2. @Terrence If you read the WSJ article about the long backstory of this dispute, it’s quite political: best friends in 2007 before Android angered Apple, Apple then accused Google of collecting too much info, Google then accused Apple of trying to exert too much control. Google then withheld features, Apple wouldn’t implement others, etc.

      3. Terrence Martineau Tom Krazit Thursday, June 7, 2012

        @Tom Krazit.. I understand all that.. but at the end of the day all the slap fighting with Google has caused maps on iOS to be substandard.. and it really is substandard.. Apple is updating maps because of real concrete reasons, not polictical ones and Apple needs to act.. no matter what the back story is.. and it looks like they are going to do just that.. so the ultimate cause of maps being substandard might be political, but the reason for Apple dumping Google Maps is to fix a real concrete problem that resulted from political in fighting.. maps on iOS right now IS substandard and needs to be fixed..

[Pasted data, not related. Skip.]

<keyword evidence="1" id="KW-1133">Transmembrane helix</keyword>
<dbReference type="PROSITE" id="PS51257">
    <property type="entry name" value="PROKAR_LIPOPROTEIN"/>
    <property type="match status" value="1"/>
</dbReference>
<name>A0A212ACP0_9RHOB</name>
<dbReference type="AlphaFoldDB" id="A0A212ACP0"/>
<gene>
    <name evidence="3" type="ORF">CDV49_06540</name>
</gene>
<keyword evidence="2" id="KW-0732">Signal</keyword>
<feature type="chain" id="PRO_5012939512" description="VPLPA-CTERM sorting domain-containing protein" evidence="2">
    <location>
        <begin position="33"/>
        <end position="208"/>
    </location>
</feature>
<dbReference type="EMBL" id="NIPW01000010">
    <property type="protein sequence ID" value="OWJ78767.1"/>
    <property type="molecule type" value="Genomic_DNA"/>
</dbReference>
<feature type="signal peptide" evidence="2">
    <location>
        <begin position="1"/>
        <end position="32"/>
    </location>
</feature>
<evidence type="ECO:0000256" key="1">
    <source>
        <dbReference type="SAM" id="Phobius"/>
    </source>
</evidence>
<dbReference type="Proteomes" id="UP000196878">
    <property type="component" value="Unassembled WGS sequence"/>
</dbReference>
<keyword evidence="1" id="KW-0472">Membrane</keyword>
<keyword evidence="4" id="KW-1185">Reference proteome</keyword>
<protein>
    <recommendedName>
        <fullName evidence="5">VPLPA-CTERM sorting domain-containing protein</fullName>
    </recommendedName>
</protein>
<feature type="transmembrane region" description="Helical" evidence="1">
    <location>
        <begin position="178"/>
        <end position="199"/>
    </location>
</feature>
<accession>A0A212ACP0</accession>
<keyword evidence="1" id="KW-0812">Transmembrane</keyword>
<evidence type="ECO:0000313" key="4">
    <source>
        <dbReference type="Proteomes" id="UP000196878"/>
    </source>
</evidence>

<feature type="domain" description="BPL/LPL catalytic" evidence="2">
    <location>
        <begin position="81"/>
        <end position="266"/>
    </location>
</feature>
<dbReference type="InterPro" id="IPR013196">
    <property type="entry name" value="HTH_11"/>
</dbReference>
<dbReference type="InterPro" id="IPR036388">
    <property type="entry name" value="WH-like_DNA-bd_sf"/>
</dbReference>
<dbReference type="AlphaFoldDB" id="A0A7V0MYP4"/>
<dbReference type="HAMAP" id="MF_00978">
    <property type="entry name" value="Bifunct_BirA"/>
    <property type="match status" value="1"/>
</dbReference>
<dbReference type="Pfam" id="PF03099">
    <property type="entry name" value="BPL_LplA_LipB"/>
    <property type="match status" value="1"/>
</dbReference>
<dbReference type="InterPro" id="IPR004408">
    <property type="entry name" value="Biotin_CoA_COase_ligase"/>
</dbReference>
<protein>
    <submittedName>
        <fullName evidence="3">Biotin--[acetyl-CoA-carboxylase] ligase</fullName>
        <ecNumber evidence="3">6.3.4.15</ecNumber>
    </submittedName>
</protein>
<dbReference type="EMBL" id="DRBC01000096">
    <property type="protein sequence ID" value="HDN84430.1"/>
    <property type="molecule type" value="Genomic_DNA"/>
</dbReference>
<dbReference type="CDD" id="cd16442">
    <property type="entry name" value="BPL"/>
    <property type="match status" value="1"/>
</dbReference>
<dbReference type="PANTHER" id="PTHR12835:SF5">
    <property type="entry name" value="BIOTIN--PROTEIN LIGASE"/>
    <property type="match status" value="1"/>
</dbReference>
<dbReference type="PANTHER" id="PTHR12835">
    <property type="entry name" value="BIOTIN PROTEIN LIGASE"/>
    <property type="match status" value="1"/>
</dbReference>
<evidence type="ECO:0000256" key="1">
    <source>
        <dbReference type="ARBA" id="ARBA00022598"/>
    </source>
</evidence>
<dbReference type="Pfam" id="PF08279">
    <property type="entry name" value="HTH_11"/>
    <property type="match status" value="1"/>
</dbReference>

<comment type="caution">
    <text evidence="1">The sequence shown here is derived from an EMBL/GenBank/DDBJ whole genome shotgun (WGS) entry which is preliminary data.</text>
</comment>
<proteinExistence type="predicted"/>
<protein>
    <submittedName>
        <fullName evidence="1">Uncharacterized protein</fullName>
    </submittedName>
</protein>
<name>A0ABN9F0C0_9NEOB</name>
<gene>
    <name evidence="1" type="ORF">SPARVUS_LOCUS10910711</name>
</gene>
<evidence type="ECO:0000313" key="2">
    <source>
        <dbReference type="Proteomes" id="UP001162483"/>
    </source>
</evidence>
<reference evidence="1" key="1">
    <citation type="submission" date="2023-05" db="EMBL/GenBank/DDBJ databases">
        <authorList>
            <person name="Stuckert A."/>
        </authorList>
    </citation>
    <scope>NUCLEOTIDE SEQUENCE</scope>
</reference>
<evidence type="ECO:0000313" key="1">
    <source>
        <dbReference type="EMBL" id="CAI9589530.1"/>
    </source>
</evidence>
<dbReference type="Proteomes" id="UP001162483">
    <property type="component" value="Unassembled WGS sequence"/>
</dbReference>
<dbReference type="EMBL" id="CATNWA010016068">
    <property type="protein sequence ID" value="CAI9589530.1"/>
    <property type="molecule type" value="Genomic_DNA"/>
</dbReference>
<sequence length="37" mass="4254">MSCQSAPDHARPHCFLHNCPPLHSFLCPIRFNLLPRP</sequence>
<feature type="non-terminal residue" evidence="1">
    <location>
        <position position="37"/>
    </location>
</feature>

2. @Tom Krazit

      You can call it “political” if you want, but “financial” is the bottom line.

  2. Albert Hartman Wednesday, June 6, 2012

    Actually, the Google’s iOS maps has been the slower tiled raster version. Only Android got the faster vector versions. If Apple wanted better mapping technology, it couldn’t rely on Google to supply them with it.

  3. What makes Google concerned, is messing with Apple a company that had OS 10 working on Intel chips for almost 10 years before it was released to public, there is a good possibility, Apple has been working this for a long time.

  4. That’s what Google does…eternal beta, and over promise/under deliver.